Now that two sets of BCS standings are out, we're trying to figure out who should be No. 2. Is it Florida, Oregon, Kansas State, Notre Dame or someone else? Today at ESPN.com, a group of us took stabs at trying to figure out who's No. 2. Here's what I had to say about things:
The BCS got it right. Florida is No. 2.
With all due respect to Kansas State, Oregon and Notre Dame, you just aren't as physical or as relentless as the Gators.
All that moaning and groaning that first erupted on the Left Coast two weeks ago can just stop. You're just not what we are looking for at No. 2.
Oregon, you have that PlayStation speed and your defense is respectable in the Pac-12, but look at your schedule. No team you've beaten is currently ranked in the AP Top 25 or the BCS standings. The combined record of your past opponents is 25-25.
Kansas State, Bill Snyder has been excellent and Collin Klein is a true Heisman candidate. However, your best win is against Oklahoma.
The Sooners could be legit, but that's about it.
And Notre Dame, we're glad you're slowly coming back, but your quarterback situation makes us nervous and Big Ten teams dominate your wins.
But you guys keep doing what you're doing.
Florida isn't sexy, but it deserves to be No. 2. The Gators have clowned on adversity, registering back-to-back SEC comeback wins on the road. They outmuscled brawny LSU. And they trounced South Carolina by 30 points, with only 183 yards of offense.
And Florida absolutely owns the second half, outscoring teams 121-28.
Florida has also battered opponents without much of a passing game.
That in itself is extremely impressive. Flash just isn't Florida's modus operandi. It wins with old-school values and has gone through the country's toughest conference unscathed, while punishing its opponents and forcing them to make mistakes.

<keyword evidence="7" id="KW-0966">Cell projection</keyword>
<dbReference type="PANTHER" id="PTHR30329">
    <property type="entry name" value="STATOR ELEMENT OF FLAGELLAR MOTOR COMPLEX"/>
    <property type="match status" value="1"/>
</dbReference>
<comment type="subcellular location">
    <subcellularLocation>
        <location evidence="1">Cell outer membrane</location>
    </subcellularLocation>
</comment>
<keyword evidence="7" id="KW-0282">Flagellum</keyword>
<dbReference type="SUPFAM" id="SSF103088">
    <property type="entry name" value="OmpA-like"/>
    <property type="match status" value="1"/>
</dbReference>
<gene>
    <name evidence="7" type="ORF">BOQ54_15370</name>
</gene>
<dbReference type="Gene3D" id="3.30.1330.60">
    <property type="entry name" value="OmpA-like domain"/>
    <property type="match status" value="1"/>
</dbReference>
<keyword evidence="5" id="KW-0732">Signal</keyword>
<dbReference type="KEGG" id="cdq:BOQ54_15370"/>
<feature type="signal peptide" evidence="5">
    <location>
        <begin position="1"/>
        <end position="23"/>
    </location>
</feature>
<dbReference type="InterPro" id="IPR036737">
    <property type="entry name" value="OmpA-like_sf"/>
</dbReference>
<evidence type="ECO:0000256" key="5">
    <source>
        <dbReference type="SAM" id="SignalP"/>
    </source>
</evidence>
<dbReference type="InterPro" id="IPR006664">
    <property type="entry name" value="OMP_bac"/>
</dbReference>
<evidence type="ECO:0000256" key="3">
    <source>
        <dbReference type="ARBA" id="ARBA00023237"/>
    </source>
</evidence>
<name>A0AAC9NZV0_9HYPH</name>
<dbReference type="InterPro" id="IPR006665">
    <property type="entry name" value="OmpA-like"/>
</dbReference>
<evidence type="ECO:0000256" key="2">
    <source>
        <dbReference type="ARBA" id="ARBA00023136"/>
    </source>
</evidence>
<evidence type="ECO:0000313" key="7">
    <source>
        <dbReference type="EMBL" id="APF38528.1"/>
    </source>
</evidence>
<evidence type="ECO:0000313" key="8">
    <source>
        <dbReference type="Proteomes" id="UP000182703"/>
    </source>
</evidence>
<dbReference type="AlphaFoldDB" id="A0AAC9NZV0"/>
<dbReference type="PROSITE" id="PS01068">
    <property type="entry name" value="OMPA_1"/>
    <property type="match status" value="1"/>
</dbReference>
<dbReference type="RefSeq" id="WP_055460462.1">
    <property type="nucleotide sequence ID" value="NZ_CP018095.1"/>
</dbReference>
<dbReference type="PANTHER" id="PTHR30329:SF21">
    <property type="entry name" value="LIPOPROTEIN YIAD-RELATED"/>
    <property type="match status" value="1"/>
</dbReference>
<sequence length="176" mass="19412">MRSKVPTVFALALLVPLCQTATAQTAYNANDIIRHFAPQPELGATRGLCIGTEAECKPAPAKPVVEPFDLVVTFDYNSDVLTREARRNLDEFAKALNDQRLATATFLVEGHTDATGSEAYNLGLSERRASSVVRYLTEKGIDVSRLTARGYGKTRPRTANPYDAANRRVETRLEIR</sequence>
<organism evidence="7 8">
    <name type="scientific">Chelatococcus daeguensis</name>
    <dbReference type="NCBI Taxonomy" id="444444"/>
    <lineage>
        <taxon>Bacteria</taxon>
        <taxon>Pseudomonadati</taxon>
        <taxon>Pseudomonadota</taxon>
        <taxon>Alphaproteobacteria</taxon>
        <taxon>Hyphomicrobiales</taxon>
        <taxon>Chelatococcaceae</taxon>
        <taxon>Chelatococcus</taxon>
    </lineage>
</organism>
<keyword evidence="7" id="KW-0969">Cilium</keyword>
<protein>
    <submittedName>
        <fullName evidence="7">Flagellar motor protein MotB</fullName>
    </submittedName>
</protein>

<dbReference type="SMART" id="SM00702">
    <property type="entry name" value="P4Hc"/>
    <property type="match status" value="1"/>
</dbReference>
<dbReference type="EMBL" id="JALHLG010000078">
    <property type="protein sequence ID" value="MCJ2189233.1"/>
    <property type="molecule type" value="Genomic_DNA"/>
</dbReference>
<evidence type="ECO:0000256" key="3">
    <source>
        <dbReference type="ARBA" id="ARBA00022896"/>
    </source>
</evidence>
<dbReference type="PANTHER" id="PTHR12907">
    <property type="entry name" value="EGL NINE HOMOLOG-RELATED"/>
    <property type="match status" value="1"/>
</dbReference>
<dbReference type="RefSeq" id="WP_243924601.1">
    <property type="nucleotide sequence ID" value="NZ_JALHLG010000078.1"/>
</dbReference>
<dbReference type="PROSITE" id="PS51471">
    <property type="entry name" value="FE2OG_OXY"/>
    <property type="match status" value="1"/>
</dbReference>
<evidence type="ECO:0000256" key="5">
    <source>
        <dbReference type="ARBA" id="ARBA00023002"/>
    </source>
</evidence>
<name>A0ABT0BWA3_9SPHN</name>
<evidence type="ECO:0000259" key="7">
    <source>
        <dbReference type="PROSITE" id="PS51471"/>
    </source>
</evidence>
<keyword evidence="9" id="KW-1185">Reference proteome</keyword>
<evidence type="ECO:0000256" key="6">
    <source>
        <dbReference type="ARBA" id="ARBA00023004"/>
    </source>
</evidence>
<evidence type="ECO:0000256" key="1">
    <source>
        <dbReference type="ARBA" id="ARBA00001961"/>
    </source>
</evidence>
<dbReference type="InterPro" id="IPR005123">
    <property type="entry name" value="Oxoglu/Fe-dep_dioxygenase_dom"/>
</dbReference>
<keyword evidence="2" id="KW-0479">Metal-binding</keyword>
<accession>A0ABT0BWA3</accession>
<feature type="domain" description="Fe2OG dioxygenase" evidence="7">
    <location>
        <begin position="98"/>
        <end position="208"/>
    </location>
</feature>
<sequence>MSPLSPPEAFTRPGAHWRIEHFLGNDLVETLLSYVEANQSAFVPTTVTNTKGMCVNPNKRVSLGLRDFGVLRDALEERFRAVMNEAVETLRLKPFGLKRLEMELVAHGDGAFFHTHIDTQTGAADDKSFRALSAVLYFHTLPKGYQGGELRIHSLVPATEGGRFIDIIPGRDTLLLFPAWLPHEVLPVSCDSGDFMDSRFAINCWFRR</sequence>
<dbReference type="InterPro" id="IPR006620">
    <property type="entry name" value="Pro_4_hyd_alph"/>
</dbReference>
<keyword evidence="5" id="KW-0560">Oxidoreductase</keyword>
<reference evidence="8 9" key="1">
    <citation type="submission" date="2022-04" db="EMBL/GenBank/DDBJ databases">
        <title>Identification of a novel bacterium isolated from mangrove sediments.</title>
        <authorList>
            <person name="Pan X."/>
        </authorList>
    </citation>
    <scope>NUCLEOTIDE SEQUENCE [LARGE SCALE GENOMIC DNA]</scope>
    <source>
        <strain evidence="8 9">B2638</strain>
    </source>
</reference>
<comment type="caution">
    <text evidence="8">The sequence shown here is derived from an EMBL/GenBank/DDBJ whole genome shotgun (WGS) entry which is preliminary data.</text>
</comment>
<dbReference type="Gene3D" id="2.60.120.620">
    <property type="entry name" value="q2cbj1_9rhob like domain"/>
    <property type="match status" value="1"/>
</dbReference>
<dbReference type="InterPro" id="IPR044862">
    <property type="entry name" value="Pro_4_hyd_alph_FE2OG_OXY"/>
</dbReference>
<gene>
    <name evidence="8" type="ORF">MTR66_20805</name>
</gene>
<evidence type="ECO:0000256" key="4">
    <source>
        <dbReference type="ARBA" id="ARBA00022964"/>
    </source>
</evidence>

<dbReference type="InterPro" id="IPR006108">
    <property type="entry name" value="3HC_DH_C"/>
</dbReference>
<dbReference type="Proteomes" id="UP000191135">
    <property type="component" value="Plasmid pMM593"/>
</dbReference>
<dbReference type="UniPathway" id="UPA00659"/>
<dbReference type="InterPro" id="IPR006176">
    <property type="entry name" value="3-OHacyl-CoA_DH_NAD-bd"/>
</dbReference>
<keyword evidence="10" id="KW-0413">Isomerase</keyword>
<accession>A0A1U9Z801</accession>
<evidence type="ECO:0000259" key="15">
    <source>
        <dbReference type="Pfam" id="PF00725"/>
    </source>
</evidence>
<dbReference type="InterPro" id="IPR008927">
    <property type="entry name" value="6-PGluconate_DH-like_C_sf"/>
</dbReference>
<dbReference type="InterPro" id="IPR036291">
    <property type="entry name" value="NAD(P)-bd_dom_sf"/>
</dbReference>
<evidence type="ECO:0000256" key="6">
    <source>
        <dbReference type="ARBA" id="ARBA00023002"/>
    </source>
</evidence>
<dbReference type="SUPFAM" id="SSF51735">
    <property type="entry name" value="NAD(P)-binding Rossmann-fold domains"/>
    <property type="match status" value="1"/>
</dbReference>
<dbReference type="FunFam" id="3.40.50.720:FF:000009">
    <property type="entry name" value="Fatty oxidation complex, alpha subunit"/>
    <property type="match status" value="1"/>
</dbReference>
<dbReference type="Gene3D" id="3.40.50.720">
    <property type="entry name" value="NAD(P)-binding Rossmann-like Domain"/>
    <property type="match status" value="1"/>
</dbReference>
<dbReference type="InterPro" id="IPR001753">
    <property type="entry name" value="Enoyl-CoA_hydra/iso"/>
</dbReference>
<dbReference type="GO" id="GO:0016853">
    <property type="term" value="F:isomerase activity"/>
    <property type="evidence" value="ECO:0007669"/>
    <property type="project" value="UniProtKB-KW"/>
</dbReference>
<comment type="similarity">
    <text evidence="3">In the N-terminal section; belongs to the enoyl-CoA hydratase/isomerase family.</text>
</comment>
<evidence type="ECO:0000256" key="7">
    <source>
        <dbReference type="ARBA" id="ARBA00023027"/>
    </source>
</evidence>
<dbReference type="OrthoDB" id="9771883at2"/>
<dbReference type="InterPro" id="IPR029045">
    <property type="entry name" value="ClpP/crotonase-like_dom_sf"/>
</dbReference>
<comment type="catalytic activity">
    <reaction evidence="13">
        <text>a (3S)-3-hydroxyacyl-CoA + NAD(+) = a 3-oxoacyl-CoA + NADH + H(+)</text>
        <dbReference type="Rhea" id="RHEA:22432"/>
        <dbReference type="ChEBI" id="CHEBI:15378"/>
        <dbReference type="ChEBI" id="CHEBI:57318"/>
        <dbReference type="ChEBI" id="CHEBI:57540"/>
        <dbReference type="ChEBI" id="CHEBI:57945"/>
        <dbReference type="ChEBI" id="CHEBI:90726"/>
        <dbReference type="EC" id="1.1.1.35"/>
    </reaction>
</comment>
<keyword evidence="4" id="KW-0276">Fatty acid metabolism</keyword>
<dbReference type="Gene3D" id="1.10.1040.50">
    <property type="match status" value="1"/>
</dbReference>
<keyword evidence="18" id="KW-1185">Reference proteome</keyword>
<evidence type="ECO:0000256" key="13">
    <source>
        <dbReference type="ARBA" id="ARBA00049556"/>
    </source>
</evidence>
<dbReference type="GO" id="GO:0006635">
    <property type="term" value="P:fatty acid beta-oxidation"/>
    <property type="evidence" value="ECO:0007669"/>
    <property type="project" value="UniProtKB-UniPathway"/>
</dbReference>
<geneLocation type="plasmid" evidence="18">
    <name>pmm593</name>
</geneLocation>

Oh, and three of those opponents are currently in the BCS standings.
Two of them were ranked in the top 10 when they played Florida and both fell to the Gators in consecutive weeks.
The Gators are averaging 213 rushing yards a game with their stable of runners, highlighted by quarterback Jeff Driskel and running back Mike Gillislee. The defense has suffocated offenses, ranking seventh nationally in total defense (282 yards per game), and is allowing just 4.17 yards per play and 12 points a game.
Say it with me: Defense wins championships.
Fun offenses are great, but if you can't stop anyone, you can't win games. The Gators don't just stop opponents; they hammer them.
This team reeks of the 2006 Florida team that was also a controversial No. 2. By my recollection, things worked out pretty well for those Gators.
Fellow SEC blogger Chris Low also weighed in on three other teams that also could have a chance at getting to No. 2 this year:
Georgia: The No. 10 Bulldogs (6-1, 4-1 SEC) have a lot of making up to do for a bad 35-7 loss at South Carolina. But things could change in a hurry if they take care of No. 2 Florida this weekend. Georgia would then have a pretty clear pathway to the SEC championship game and would need Alabama to be No. 1 and unbeaten. A win over the Tide in Atlanta and a seven-game winning streak would make for a pretty compelling argument for the Bulldogs.
LSU: Despite a shaky passing game, the No. 6 Tigers (7-1, 3-1 SEC) are in prime position to make a run. The key is taking down No. 1 Alabama in two weeks and then going to the SEC championship game and avenging their only loss against an unbeaten Florida team, which would likely be No. 1 in that scenario. With a pair of wins over No. 1 teams that late in the season, the Tigers would be all over that No. 2 spot and deservedly so.
Mississippi State: The No. 11 Bulldogs (7-0, 3-0 SEC) have the toughest part of their schedule in front of them, and it starts this week at No. 1 Alabama. But if they can upset the Crimson Tide, you can bet that everybody around the country will sit up and take notice. They still have LSU and Texas A&M left on their schedule, too. So the opportunity is out there to keep climbing in the BCS standings. Going unbeaten in the SEC speaks for itself.